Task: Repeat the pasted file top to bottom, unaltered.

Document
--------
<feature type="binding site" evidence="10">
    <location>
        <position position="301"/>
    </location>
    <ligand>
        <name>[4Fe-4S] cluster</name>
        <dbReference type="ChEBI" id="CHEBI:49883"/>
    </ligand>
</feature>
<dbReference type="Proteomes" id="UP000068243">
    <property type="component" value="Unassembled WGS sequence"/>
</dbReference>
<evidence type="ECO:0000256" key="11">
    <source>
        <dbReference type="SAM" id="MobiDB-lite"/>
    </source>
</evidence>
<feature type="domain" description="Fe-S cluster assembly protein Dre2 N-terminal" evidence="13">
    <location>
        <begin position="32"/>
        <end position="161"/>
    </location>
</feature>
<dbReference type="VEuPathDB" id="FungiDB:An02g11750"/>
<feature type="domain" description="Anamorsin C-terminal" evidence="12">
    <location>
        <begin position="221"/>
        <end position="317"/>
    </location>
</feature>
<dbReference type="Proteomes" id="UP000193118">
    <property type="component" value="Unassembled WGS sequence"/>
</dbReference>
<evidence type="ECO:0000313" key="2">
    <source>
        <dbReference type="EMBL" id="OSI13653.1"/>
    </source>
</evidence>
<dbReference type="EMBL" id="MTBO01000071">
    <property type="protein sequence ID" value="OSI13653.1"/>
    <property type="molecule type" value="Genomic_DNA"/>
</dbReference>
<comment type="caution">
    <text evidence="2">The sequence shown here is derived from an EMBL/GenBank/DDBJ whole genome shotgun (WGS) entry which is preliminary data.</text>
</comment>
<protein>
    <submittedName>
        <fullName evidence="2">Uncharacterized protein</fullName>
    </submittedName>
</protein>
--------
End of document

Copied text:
<feature type="binding site" evidence="10">
    <location>
        <position position="301"/>
    </location>
    <ligand>
        <name>[4Fe-4S] cluster</name>
        <dbReference type="ChEBI" id="CHEBI:49883"/>
    </ligand>
</feature>
<dbReference type="Proteomes" id="UP000068243">
    <property type="component" value="Unassembled WGS sequence"/>
</dbReference>
<evidence type="ECO:0000256" key="11">
    <source>
        <dbReference type="SAM" id="MobiDB-lite"/>
    </source>
</evidence>
<feature type="domain" description="Fe-S cluster assembly protein Dre2 N-terminal" evidence="13">
    <location>
        <begin position="32"/>
        <end position="161"/>
    </location>
</feature>
<dbReference type="VEuPathDB" id="FungiDB:An02g11750"/>
<feature type="domain" description="Anamorsin C-terminal" evidence="12">
    <location>
        <begin position="221"/>
        <end position="317"/>
    </location>
</feature>
<dbReference type="Proteomes" id="UP000193118">
    <property type="component" value="Unassembled WGS sequence"/>
</dbReference>
<evidence type="ECO:0000313" key="2">
    <source>
        <dbReference type="EMBL" id="OSI13653.1"/>
    </source>
</evidence>
<dbReference type="EMBL" id="MTBO01000071">
    <property type="protein sequence ID" value="OSI13653.1"/>
    <property type="molecule type" value="Genomic_DNA"/>
</dbReference>
<comment type="caution">
    <text evidence="2">The sequence shown here is derived from an EMBL/GenBank/DDBJ whole genome shotgun (WGS) entry which is preliminary data.</text>
</comment>
<protein>
    <submittedName>
        <fullName evidence="2">Uncharacterized protein</fullName>
    </submittedName>
</protein>